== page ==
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The Magic of Digital Nature Photography (A Lark Photography Book) Paperback – September 28, 2006
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About the Author
Rob Sheppard is editor of PCPhoto and Outdoor Photographer magazines and the author of numerous Lark Photography books: Epson Complete Guide to Digital Printing (2003), and PCPhoto Digital Zoom Camera Handbook (2005).
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But... I do have one problem with the book, and it is fairly glaring to me. As amazing as the photos are, the author makes little to no attempt to tie them into the text. There is no attempt to use the photos as a way to explain difficult or confusing topics. It is almost like the author wrote the entire book and then simply added a bunch of photos randomly throughout the text. Photographers by nature are visual learners. It would have been much more helpful if the author had use the photos to teach us and let the text add the details instead of relying so heavily on the text itself.
The end result is that many times the beautiful photos seem more of a distraction than helpful examples. This book is very good, but it easily could have been so much better.
I gave 4 stars because a beginner will not understand some of the terms used in the book.
I would recommend this book to any photographer who needs to be inspired to try different things when taking landscape pictures.
After a brief overview of gear, the author goes on to describe, (very briefly) exposure, lighting, color, composition, etc...Never really spending any significant amount of time on any one subject, and only providing a few photographic details for each topic covered.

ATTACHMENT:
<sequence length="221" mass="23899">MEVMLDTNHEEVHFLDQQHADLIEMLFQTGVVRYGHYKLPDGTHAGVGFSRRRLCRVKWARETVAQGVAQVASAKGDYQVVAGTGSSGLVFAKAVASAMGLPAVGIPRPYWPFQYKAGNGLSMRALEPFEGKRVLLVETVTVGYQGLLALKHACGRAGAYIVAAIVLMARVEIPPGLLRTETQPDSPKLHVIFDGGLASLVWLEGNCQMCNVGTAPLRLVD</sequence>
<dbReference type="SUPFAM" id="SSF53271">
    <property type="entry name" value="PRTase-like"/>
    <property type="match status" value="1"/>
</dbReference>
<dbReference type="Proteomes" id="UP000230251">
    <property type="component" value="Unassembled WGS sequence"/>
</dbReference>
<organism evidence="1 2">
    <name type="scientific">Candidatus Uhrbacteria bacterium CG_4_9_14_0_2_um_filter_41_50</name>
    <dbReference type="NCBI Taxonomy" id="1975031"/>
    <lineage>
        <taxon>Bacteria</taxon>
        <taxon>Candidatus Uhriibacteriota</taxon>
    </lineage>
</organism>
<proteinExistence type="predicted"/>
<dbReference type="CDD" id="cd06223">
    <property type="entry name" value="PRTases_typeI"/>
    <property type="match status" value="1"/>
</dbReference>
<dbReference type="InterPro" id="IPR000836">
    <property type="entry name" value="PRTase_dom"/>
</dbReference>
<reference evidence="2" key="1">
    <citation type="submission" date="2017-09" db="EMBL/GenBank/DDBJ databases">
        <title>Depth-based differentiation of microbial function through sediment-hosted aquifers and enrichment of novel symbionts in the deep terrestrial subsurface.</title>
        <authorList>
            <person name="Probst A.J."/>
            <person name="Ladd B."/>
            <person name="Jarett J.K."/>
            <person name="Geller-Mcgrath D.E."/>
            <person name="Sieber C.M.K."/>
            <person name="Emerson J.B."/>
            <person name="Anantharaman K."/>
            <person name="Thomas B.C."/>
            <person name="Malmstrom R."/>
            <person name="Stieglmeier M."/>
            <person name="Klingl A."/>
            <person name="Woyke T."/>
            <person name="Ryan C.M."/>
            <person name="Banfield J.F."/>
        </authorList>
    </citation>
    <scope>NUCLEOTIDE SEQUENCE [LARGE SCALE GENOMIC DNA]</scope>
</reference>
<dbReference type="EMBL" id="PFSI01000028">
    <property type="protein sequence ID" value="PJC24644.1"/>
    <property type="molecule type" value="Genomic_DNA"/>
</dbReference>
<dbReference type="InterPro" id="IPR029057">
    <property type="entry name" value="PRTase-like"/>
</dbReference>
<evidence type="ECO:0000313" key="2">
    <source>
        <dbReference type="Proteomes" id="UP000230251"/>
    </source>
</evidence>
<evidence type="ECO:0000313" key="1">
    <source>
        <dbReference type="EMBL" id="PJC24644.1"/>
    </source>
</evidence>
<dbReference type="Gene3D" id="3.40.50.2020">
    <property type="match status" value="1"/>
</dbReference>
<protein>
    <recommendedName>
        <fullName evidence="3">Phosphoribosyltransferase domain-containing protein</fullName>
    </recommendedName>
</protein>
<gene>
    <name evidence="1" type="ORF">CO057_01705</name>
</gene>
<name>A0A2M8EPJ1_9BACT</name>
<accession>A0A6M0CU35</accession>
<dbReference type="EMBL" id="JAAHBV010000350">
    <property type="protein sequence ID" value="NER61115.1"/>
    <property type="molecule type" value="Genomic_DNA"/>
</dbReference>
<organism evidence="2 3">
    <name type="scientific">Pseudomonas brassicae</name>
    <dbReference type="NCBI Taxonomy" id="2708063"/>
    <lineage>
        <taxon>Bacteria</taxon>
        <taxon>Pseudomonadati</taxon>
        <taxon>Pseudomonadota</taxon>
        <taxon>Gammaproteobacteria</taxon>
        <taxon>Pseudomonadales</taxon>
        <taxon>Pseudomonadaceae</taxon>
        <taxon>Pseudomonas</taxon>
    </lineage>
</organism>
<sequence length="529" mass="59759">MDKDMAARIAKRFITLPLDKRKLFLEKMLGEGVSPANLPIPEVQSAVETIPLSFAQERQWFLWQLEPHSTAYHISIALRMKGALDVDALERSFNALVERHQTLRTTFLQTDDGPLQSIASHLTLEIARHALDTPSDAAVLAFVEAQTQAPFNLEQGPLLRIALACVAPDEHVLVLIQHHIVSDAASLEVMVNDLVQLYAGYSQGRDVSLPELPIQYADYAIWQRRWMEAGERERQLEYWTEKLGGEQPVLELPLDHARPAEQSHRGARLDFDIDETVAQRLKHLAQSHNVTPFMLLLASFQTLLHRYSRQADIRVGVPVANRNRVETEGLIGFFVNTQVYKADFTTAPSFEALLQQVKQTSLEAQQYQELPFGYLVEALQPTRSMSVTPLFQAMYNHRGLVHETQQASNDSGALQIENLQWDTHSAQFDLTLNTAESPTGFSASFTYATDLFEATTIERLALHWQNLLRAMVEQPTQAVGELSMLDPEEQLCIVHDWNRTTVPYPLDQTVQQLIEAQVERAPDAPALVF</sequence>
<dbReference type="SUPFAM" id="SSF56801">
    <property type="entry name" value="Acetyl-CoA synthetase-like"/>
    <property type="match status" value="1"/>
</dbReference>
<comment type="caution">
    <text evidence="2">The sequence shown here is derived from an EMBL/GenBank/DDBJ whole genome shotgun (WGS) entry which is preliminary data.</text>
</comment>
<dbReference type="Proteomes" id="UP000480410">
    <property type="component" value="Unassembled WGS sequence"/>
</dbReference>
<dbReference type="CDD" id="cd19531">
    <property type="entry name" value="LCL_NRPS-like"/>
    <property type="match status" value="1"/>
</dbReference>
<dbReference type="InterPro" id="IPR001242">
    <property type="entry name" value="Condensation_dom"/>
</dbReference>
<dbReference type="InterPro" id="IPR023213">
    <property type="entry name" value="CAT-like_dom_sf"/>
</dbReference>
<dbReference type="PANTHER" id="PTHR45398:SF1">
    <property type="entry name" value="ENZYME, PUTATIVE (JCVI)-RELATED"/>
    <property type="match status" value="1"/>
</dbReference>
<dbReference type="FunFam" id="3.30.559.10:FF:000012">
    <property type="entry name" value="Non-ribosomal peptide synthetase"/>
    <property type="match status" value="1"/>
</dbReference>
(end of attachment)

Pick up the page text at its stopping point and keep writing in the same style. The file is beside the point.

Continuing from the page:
For example, the author spends a page or two describing lighting (backlighting, sidelighting, etc), but fails to show any pictorial examples that would give the reader a visual example.
While this book has many, many great pictures none of the pictures are accompanied by a description of the camera settings. This is the information that would prove most useful to any aspiring photographer.
In the end, this book really did very little to further my photography skills.
55% of the book is photos. None of the photos give detail of how it was shot or any twist on a technique used. This drops the page count from 207 pages to 93 functional pages. The first 61 pages offer nothing different than that of a camera's manual on shutter speed, white balance, etc. More wasted space is used on "gear" about tripods and cameras. Doing the math, we are now down to 66 pages. This process continues to where we have just a few pages that may offer some value.
Much of the remaining reduction comes in wasted space on "gear" which Sheppard rehashes multiple times. This book's only purpose would be to get someone not the slightest interested in photography to perhaps spark an interest. For any photographer at any level, the book offers nothing than what you find on camera manufacturer websites and manuals inside camera boxes. It is so basic that even beginners would be hard pressed to learn much. In the end, you are left wondering where the pages are about nature photography. Look elsewhere in Amazon for more suitable photography books.